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Molecular Pathology of Colon and Small Bowel Cancers: Sporadic Type

  • Asif RashidEmail author
Chapter
Part of the Molecular Pathology Library book series (MPLB, volume 7)

Abstract

Colorectal cancer (CRC) is the third most commonly diagnosed cancer and the third most common cause of cancer death in men and women in the USA and accounts for 9 % of all new cancer cases and of all cancer deaths. In contrast, the incidence of small bowel cancer is low and accounts for 0.4 % of all new cases and 0.2 % of all cancer deaths. It is currently believed that most sporadic colorectal cancers arise from preexisting precursor lesions, including adenoma, dysplasia and recently serrated polyps, but a small percentage of colorectal cancers can arise de novo without identifiable precursor lesions. The majority of colorectal cancers develop through an “adenoma–carcinoma sequence” beginning from transformation of normal colorectal epithelium to an adenomatous intermediate and then to adenocarcinoma. The molecular pathogenesis of colorectal cancer including genetic and epigenetic alterations has been extensively studied in the past two decades and is among one the best understood among human neoplasms.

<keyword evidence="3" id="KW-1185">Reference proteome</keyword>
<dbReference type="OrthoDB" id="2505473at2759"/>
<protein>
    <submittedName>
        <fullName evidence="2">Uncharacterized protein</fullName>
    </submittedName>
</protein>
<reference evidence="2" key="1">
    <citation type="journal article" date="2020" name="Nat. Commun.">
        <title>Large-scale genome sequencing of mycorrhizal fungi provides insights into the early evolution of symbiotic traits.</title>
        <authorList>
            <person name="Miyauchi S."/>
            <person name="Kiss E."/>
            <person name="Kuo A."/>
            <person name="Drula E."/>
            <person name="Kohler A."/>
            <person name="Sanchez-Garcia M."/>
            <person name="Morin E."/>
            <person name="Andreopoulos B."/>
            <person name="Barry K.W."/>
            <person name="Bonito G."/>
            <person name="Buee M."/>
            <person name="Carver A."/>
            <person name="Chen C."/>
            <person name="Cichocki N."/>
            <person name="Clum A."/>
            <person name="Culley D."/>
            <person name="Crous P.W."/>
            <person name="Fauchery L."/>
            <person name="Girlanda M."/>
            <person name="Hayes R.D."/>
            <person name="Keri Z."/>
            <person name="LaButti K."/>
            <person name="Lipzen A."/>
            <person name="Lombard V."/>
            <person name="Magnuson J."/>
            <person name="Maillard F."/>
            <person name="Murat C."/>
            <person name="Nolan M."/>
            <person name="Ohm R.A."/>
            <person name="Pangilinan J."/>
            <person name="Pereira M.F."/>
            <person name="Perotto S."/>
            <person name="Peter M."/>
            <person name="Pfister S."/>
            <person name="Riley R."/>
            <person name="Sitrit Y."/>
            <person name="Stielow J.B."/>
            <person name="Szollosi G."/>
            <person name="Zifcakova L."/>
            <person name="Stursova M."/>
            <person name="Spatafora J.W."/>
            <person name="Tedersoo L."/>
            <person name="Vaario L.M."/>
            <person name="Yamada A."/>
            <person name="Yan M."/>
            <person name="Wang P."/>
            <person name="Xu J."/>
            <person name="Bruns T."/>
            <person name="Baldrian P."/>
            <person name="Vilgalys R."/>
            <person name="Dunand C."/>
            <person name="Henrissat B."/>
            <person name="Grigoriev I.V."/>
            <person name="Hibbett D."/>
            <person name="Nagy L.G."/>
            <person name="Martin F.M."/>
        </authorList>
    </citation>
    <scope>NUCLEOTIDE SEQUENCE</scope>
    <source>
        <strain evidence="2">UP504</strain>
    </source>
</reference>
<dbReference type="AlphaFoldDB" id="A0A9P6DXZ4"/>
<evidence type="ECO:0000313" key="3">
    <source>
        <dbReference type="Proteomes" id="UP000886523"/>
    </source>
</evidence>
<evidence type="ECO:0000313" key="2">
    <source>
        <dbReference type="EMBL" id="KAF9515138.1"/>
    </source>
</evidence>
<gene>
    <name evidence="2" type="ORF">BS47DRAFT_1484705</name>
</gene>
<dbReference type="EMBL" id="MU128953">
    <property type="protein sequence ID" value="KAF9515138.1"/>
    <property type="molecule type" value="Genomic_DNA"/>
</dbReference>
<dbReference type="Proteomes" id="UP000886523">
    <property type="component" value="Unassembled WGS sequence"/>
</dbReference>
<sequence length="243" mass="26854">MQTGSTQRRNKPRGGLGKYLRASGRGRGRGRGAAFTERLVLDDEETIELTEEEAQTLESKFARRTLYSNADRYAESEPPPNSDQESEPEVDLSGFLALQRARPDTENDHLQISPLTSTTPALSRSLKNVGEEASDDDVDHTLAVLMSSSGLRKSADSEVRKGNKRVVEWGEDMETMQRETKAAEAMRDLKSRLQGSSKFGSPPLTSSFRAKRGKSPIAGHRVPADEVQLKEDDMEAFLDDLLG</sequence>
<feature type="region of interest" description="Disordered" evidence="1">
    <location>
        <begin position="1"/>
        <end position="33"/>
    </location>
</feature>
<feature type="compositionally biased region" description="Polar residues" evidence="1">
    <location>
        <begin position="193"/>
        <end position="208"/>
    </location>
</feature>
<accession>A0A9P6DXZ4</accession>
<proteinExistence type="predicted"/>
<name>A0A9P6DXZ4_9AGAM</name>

Keywords

Colorectal Cancer Adenomatous Polyposis Coli Aberrant Crypt Focus Adenomatous Polyposis Coli Gene Serrate Adenoma 
These keywords were added by machine and not by the authors. This process is experimental and the keywords may be updated as the learning algorithm improves.

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Copyright information

© Springer Science+Business Media New York 2013

Authors and Affiliations

  1. 1.Department of PathologyThe University of Texas M. D. Anderson Cancer CenterHoustonUSA

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